Pharmacists are just as capable as us at negotiating useless contracts
There’s a new contract in town. This time it’s for community pharmacists, that is those community pharmacists who haven’t already jumped ship to a PCN. And, just in case you missed it, the highlight is a new Community Pharmacist Consultation Service (CPCS), which involves pharmacists taking referrals from 111 to provide same-day appointments for minor illness and being paid £14 a time for the pleasure.
Now, being a stressed GP constantly moaning about my workload, I don’t want to appear ungrateful or cynical, but I am. And that’s because I’ve thought through how this might work, and I can imagine, by way of examples, the following couple of scenarios:
1 A patient attends the CPCS with a mild tummy bug. Because he’s in a shop, he is flogged loperamide, oral rehydration sachets, and, via a three-for-two deal, some vitamin pills to ‘Boost his immune system’.
2 A woman attends the CPCS with thrush. The pharmacist points to OTC clotrimazole, the patient points at the price, and the pharmacist points to the local GP – where, being one of the 80+% of patients who are exempt from prescription charges, she can get her treatment for free.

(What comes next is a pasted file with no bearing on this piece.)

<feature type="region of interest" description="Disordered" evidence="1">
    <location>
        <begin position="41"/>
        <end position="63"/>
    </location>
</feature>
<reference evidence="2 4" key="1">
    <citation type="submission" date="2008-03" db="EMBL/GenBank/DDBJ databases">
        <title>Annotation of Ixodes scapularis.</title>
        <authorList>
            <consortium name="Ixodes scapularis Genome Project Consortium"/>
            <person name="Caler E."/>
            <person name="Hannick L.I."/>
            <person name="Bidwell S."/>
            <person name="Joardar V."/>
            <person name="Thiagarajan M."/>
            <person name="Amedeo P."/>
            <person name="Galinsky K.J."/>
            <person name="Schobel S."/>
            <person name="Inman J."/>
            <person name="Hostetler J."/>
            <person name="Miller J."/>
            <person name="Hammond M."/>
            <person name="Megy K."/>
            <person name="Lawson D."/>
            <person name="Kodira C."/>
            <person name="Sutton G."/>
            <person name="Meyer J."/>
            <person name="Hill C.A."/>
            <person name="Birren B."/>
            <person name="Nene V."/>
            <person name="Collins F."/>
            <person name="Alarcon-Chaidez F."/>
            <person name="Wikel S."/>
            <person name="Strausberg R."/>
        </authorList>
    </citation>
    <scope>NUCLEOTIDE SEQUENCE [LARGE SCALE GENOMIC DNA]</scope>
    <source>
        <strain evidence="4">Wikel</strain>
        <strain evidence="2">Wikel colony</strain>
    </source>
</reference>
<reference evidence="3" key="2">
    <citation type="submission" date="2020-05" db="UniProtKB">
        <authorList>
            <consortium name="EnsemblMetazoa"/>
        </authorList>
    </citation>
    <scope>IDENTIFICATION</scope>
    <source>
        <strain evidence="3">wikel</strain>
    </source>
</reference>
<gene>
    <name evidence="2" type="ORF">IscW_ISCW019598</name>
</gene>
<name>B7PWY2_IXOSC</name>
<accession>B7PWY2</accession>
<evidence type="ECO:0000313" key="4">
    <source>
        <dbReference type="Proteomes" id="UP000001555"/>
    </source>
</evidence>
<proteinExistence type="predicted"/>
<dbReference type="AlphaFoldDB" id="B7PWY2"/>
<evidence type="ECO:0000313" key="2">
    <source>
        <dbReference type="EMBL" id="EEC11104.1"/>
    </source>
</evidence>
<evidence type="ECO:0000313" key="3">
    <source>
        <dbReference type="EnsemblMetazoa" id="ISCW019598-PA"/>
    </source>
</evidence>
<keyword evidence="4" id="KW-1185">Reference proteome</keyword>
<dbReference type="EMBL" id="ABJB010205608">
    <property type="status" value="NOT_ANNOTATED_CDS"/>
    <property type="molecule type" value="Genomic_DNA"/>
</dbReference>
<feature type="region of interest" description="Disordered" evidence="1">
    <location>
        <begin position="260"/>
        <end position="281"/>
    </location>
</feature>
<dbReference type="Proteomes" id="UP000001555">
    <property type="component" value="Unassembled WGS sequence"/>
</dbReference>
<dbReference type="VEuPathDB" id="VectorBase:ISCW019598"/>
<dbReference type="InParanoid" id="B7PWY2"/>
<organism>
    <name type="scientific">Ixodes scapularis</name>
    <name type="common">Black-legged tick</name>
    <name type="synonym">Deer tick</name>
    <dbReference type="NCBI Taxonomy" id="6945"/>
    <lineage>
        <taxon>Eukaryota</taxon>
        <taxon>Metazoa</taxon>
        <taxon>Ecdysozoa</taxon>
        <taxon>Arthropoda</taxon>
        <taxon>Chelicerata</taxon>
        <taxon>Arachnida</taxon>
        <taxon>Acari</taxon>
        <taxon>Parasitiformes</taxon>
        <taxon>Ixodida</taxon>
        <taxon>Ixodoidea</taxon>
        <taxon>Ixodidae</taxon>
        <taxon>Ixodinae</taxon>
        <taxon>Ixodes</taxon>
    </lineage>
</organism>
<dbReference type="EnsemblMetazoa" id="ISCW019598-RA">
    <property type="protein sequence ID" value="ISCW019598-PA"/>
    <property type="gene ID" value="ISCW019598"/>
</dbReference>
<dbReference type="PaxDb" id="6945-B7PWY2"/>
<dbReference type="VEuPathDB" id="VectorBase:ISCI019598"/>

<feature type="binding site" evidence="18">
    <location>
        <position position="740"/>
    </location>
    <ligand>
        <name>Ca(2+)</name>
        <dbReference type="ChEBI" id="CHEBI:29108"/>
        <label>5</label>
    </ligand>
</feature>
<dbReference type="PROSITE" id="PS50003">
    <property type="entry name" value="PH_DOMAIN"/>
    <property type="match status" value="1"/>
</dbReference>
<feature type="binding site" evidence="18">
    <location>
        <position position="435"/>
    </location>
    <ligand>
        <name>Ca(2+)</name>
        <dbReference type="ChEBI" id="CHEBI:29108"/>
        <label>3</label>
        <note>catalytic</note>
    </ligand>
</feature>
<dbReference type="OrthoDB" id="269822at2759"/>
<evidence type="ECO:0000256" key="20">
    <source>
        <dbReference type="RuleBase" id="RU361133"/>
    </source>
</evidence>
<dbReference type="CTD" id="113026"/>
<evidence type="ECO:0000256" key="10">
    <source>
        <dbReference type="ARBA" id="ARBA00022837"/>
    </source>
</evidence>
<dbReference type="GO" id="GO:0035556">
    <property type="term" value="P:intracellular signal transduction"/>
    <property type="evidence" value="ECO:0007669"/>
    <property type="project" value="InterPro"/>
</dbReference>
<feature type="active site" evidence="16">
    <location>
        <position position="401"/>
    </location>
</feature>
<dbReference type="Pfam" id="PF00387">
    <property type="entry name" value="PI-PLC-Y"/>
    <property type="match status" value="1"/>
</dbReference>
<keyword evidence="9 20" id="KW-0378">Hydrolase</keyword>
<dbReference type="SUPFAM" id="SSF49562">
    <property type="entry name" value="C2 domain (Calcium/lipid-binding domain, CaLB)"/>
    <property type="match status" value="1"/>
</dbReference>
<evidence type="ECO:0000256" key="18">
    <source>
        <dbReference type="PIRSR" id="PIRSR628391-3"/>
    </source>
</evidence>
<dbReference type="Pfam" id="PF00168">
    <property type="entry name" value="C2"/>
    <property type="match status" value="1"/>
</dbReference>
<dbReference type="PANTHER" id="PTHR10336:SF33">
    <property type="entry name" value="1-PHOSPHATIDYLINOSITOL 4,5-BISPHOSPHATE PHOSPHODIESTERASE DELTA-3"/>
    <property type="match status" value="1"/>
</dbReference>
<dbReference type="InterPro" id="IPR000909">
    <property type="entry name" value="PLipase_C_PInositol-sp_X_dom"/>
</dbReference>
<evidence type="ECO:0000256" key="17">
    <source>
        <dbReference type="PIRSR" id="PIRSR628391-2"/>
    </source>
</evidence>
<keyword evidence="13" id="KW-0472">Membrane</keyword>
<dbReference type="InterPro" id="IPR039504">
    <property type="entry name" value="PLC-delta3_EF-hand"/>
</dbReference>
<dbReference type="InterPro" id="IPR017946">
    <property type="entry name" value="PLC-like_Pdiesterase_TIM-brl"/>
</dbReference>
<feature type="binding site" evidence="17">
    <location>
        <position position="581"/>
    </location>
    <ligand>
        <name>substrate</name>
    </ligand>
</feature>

So what has been achieved here?
I don’t want to appear ungrateful or cynical, but I am
The pharmacist contract blurb highlights that around 20 million GP consultations per year do not actually require a GP appointment. The mistake politicians make is to imagine that most of these people need an appointment with anyone. They don’t. They need a basic level of health literacy, a dose of common sense and, possibly, directions to a pharmacy (though not a pharmacist). So the result of scenario one is unnecessary medicalisation, the fostering of dependence, the promotion of unnecessary or pseudo-treatment and a shopkeeper’s opportunity to make a few quid.
Scenario two illustrates that those minor ailments genuinely needing treatment may well end up on the GP doorstep anyway, simply because of the vagaries of the prescription system. So the result of scenario two is, a delay for the patient, £14 in the pocket of the pharmacist and the conquering of candida requiring input from three separate NHS agencies.
It makes you wonder whether this new contract has been thought through. Now, where have you heard that before?